Starting in Dublin, the Natural History Museum is free, so you can take a spin and see if any of the animals and skeletons on display are of interest to your children. Dublinia recreates Ireland from the medieval Viking days, complete with dress-up costumes for the whole family. There is also the Imaginosity Children’s Museum, and The Ark, in Temple Bar, a space dedicated to teaching art to children. Dublin also has many parks and green spaces, such as St Stephens green, where the kids can run and play. A great place to burn off energy and fight jet-lag!
Moving along towards Cork, there is the Fota Island Wildlife Park, one of Ireland’s top ten attractions! Unlike a typical zoo, the park features animals that can be left in a free-range environment to walk around freely within the park. Just an hour from Cork, the Killarney region has much to offer as well. Killarney National Park has hiking, Muckross House is a 19th-century mansion with a shop, cafe and a working farm. Kennedy’s Animal Farm is a petting zoo with river walks and indoor and outdoor playgrounds.
The Dingle peninsula is a must for any Ireland itinerary, and there is an aquarium there to entertain the kids. Dingle is a fun town for exploring on foot, and a great place to grab fish and chips for dinner.
Near Shannon and Limerick is the Bunratty Castle & Folk Park, a restored 15th-century castle claimed to be the most complete and authentic medieval castle in Ireland. Medieval banquets are held in the evenings for the public to enjoy. The Folk Park and gardens also harken back to earlier days through a restored village and gardens.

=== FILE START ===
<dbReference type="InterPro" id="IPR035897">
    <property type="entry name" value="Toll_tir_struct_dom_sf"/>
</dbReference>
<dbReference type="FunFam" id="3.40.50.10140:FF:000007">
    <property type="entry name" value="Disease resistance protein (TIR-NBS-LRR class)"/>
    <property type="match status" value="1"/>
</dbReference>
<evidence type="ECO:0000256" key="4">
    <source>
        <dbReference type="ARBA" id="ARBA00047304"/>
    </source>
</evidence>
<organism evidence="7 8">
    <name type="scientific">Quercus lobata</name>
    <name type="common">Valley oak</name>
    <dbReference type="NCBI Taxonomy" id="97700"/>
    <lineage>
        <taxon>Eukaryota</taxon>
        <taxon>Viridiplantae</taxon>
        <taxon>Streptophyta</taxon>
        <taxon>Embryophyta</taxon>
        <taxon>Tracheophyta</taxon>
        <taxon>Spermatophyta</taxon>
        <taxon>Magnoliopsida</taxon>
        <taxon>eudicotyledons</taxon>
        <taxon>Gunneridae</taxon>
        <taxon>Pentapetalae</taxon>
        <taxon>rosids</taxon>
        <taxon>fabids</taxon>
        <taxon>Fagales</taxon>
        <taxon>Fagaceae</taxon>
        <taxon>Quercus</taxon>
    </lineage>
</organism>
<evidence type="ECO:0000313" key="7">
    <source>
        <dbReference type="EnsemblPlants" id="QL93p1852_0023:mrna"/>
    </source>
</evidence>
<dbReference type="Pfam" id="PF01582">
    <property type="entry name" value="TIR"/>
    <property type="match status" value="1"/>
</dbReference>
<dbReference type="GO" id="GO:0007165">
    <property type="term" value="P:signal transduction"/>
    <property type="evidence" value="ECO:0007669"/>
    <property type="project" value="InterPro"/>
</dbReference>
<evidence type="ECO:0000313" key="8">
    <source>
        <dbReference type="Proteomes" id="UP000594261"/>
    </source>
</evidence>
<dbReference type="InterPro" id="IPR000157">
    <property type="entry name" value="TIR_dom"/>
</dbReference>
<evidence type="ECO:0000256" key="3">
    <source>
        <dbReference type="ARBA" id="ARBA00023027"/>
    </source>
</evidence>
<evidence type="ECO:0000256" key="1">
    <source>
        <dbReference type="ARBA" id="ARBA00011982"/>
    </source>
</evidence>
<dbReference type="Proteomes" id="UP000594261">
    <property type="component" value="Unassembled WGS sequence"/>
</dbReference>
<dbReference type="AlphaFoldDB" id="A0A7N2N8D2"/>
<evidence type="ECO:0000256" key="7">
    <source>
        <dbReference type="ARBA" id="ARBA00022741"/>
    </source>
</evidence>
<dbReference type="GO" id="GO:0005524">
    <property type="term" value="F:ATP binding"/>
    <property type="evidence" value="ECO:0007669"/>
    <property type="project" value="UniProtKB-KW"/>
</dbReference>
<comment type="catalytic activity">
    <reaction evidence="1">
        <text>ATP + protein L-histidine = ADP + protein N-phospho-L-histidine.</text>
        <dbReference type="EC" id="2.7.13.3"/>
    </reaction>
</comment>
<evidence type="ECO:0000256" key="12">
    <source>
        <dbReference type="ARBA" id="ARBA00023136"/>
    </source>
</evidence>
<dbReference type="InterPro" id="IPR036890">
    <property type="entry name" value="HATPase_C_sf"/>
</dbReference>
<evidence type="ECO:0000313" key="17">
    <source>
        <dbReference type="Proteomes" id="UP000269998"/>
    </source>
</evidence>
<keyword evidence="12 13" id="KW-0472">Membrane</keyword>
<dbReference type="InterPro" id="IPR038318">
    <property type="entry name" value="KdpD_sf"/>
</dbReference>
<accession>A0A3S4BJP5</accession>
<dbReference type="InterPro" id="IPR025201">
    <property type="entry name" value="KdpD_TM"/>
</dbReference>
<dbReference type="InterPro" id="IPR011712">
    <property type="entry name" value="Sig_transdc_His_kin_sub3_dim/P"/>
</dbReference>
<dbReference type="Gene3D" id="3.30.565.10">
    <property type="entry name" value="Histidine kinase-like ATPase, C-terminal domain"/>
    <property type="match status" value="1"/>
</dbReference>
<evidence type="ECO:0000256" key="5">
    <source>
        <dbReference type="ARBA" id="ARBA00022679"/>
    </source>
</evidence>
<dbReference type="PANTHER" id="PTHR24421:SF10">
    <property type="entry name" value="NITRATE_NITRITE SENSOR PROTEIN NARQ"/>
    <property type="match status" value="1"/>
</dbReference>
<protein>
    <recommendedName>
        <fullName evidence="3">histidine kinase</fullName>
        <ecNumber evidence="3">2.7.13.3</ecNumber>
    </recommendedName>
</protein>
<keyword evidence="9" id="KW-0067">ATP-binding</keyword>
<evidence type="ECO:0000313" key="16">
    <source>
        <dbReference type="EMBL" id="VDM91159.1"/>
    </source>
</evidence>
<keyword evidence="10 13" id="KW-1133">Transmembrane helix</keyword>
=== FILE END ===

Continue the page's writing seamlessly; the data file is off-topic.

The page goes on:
Ireland for Experienced Travelers (middle-age)
Experienced travellers with a bit more in the travel budget can appreciate some of the finer destinations in Ireland, with more upscale accommodations, world-class golf courses and, surprisingly, fine dining. There are 11 restaurants in Ireland with at least one Michelin star, including Wild Honey Inn in County Clare that was the first Irish pub to receive a star! Of course, Dublin will have a higher concentration of fine dining and luxury accommodations, but there are many gems to found in the countryside and other cities like Galway, Kilkenny and Belfast.
There are over 4,000 castles in Ireland. A popular and luxurious way to see Ireland is to stay in some of these restored castles throughout the country. You can make the arrangements yourself for each stop along your Ireland itinerary, or you can use a booking agent to arrange every last detail for you.